Intent on sharing great experiences that come from Micro Travel
Changed business model from subscription fee to affiliation based
ONE OF the more interesting startups I met in Singapore during DemoAsia in March this year was Shiroube. Its co-founder and philosopher-in-chief is Tatsuo Sato (pic). Unlike the other startup founders there, Sato did not really strike me as being hungry to get an investor. He was there more to test the waters.
Shiroube, which in Japanese means ‘to be a guide,’ was inspired by a beautiful experience Sato had while travelling in Eastern Europe. He wanted other travelers to experience the same beauty.
It is a beauty that he believes cannot be had by following the well-trodden path set out by guide books or travel agents. Sato should know. “I have travelled a lot in my life, visiting more than 100 countries, for either business or leisure and relied on these books and agents.”
For his trip to this Eastern European country, Sato had previously helped arrange Japanese lessons for a student. It was this student he thus turned to for some local knowhow in getting him a guide.
Instead, the student offered to be Sato’s guide in return for Sato speaking to him in Japanese. The experience, according to Sato was “like a scene from the movies, if I were just there with a guide book, the kind of experiences I had wouldn't have happened.”
What exactly were these experiences? To the guide, it was nothing more that showing Sato scenes and places from his life such as his elementary school, a restaurant where his friend worked, his class in university, clubs he liked and his neighborhood.
In other words, the sights and sounds and smells that only a local would know. And, to Sato, it was richer and far more interesting than the historical spots in the city. Plus, he got to experience it for free.
This set the stage for Shiroube, with Sato launching it in June 2011 as an online marketplace where anyone can be a local guide and advertise their services, though not necessarily for free.
Still self-funded, Sato, who majored in Philosophy in Japan handles international marketing for the site out of Paris, France. This leverages on his previous professional experience in international business development, during which time he built strategic relationships with mobile, internet and media companies in both Asia and Europe.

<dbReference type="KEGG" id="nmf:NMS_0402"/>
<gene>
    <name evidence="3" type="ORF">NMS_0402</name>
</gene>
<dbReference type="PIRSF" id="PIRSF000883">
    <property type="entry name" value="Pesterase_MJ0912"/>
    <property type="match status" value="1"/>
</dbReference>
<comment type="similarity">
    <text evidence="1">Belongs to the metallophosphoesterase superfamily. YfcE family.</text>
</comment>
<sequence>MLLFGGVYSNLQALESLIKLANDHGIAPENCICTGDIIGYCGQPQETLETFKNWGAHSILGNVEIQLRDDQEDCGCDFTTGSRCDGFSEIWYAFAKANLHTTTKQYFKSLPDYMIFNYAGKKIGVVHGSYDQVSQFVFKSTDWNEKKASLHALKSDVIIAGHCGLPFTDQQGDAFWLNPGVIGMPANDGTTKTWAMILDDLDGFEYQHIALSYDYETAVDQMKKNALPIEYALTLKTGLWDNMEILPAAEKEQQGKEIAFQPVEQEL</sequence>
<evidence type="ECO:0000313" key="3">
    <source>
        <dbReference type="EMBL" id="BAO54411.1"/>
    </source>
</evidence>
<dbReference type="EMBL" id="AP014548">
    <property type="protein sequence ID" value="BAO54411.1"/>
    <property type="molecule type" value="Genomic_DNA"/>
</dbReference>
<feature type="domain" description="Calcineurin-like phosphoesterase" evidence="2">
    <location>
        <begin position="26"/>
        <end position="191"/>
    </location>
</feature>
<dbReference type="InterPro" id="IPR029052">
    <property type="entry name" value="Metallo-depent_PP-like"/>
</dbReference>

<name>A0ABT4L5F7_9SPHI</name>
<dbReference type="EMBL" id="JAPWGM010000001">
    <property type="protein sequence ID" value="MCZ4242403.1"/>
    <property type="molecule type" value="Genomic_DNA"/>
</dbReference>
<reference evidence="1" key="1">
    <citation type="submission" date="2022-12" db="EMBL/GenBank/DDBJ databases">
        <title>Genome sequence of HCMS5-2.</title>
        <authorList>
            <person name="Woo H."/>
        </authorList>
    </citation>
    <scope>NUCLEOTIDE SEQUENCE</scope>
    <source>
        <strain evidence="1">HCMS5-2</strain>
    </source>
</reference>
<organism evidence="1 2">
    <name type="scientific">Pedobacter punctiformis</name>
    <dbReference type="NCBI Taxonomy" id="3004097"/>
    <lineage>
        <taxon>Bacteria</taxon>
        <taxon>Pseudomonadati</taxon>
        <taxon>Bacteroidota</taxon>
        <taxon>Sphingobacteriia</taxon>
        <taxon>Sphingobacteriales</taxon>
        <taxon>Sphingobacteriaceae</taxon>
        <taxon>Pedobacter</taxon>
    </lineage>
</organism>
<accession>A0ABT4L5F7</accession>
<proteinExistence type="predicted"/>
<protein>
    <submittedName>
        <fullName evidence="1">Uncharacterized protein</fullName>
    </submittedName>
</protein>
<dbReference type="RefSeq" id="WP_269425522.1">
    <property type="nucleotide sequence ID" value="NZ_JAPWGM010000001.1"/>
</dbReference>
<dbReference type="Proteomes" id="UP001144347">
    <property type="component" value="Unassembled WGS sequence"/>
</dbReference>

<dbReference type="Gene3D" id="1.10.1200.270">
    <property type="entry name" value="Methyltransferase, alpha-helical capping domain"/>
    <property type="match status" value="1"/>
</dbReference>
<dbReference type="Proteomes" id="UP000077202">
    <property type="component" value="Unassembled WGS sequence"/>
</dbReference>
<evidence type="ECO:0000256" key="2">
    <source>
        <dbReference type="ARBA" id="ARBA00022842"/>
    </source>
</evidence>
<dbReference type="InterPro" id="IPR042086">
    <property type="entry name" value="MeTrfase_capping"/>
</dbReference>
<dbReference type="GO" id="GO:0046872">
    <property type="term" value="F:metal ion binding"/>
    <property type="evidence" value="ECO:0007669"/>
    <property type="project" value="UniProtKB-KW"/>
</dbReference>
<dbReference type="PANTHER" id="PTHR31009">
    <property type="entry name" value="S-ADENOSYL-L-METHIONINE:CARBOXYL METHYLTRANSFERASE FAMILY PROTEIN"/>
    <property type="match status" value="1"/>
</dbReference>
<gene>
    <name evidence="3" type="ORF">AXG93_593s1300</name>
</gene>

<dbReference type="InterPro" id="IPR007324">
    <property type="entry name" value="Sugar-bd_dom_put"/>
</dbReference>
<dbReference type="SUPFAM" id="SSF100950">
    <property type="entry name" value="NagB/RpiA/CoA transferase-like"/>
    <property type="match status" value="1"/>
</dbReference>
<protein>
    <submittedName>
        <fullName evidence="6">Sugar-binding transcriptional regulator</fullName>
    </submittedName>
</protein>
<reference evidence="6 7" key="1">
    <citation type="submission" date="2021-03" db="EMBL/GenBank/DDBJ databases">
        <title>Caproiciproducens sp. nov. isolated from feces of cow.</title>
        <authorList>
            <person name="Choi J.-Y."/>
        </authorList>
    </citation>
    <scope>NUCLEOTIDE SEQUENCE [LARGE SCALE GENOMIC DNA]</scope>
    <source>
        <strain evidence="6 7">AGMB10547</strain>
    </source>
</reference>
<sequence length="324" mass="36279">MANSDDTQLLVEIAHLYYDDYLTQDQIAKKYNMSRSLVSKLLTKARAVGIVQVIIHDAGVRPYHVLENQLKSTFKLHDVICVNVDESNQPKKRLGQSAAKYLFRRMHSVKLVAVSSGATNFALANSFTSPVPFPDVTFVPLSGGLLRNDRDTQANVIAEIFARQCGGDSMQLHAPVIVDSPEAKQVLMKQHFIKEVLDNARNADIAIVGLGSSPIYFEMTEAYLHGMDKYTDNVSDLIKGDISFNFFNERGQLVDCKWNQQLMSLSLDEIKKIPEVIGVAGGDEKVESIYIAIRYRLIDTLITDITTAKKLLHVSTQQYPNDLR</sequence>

As Europe is the largest tourism market in the world, it was a simple business decision to be based in Paris, which receives more than 20 million international travelers a year. He has a co-founder, based in Tokyo, Japan who handles all the technical needs of the business.
Originally however the service was aimed at being a "travel classifieds marketplace". But after listening to users and the community, they recently decided to upgrade the service to a genuine local guide marketplace, switching business models from subscription to affiliation – “so that we would not need to ask fees from users.”
While the business model still seems vague, it does seem as if Sato is more interested in spreading the joy of local travel or ‘Local Micro Travel’ as he calls it.
“I believe Shiroube is very unique service. I just feel really good to share nice things and experiences with other people. I am really motivated and glad when users send a message that supports what I am doing with Shiroube and share their own great experiences.”
That sounds like an entrepreneur who is already getting his return on investment (ROI). It’s a good thing that he does not have any investors breathing down his neck for their ROI.
But Sato laughs off the suggestion that he does not want this to be a commercial venture. “Of course I am running this to make money at some point. But as the idea and market is really brand new, what I have to do right now is to create a community first and then scale it.”
When he reaches a certain scale, the money will follow he tells DNA and says that some potential investors agree with his approach.